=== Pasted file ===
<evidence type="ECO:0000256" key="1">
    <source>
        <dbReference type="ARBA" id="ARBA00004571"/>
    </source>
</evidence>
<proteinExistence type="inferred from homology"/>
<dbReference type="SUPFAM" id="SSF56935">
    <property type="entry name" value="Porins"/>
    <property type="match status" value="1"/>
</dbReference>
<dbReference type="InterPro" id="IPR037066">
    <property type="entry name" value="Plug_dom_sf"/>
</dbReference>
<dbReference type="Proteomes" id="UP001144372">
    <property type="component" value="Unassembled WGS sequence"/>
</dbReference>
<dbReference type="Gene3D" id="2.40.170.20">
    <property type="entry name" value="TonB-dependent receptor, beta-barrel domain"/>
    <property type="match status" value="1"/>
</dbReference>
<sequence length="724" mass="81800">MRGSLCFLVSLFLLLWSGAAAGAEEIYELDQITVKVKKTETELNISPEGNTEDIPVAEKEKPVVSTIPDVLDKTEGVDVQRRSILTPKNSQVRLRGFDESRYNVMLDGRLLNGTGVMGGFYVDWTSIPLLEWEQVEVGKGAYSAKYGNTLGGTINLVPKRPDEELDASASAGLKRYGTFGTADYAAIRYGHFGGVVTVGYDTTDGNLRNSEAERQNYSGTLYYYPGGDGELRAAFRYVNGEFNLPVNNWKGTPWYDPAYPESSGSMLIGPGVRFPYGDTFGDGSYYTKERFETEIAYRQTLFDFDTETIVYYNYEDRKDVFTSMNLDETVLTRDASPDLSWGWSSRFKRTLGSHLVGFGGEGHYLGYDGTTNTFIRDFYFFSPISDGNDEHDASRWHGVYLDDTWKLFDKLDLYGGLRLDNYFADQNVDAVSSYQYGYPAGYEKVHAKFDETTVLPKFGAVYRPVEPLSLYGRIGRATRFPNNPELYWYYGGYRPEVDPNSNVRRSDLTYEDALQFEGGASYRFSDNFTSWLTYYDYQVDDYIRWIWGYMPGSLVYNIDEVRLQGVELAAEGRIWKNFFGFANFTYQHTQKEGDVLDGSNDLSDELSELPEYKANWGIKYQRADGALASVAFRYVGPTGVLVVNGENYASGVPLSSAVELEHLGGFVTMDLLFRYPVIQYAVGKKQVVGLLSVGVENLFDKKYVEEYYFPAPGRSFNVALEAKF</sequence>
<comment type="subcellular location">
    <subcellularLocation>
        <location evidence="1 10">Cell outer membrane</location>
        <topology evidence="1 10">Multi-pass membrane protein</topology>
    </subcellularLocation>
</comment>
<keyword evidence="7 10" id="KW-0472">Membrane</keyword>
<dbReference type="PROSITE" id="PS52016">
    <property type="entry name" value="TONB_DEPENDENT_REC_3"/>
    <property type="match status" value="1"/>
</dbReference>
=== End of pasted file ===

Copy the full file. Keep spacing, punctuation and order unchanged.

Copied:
<evidence type="ECO:0000256" key="1">
    <source>
        <dbReference type="ARBA" id="ARBA00004571"/>
    </source>
</evidence>
<proteinExistence type="inferred from homology"/>
<dbReference type="SUPFAM" id="SSF56935">
    <property type="entry name" value="Porins"/>
    <property type="match status" value="1"/>
</dbReference>
<dbReference type="InterPro" id="IPR037066">
    <property type="entry name" value="Plug_dom_sf"/>
</dbReference>
<dbReference type="Proteomes" id="UP001144372">
    <property type="component" value="Unassembled WGS sequence"/>
</dbReference>
<dbReference type="Gene3D" id="2.40.170.20">
    <property type="entry name" value="TonB-dependent receptor, beta-barrel domain"/>
    <property type="match status" value="1"/>
</dbReference>
<sequence length="724" mass="81800">MRGSLCFLVSLFLLLWSGAAAGAEEIYELDQITVKVKKTETELNISPEGNTEDIPVAEKEKPVVSTIPDVLDKTEGVDVQRRSILTPKNSQVRLRGFDESRYNVMLDGRLLNGTGVMGGFYVDWTSIPLLEWEQVEVGKGAYSAKYGNTLGGTINLVPKRPDEELDASASAGLKRYGTFGTADYAAIRYGHFGGVVTVGYDTTDGNLRNSEAERQNYSGTLYYYPGGDGELRAAFRYVNGEFNLPVNNWKGTPWYDPAYPESSGSMLIGPGVRFPYGDTFGDGSYYTKERFETEIAYRQTLFDFDTETIVYYNYEDRKDVFTSMNLDETVLTRDASPDLSWGWSSRFKRTLGSHLVGFGGEGHYLGYDGTTNTFIRDFYFFSPISDGNDEHDASRWHGVYLDDTWKLFDKLDLYGGLRLDNYFADQNVDAVSSYQYGYPAGYEKVHAKFDETTVLPKFGAVYRPVEPLSLYGRIGRATRFPNNPELYWYYGGYRPEVDPNSNVRRSDLTYEDALQFEGGASYRFSDNFTSWLTYYDYQVDDYIRWIWGYMPGSLVYNIDEVRLQGVELAAEGRIWKNFFGFANFTYQHTQKEGDVLDGSNDLSDELSELPEYKANWGIKYQRADGALASVAFRYVGPTGVLVVNGENYASGVPLSSAVELEHLGGFVTMDLLFRYPVIQYAVGKKQVVGLLSVGVENLFDKKYVEEYYFPAPGRSFNVALEAKF</sequence>
<comment type="subcellular location">
    <subcellularLocation>
        <location evidence="1 10">Cell outer membrane</location>
        <topology evidence="1 10">Multi-pass membrane protein</topology>
    </subcellularLocation>
</comment>
<keyword evidence="7 10" id="KW-0472">Membrane</keyword>
<dbReference type="PROSITE" id="PS52016">
    <property type="entry name" value="TONB_DEPENDENT_REC_3"/>
    <property type="match status" value="1"/>
</dbReference>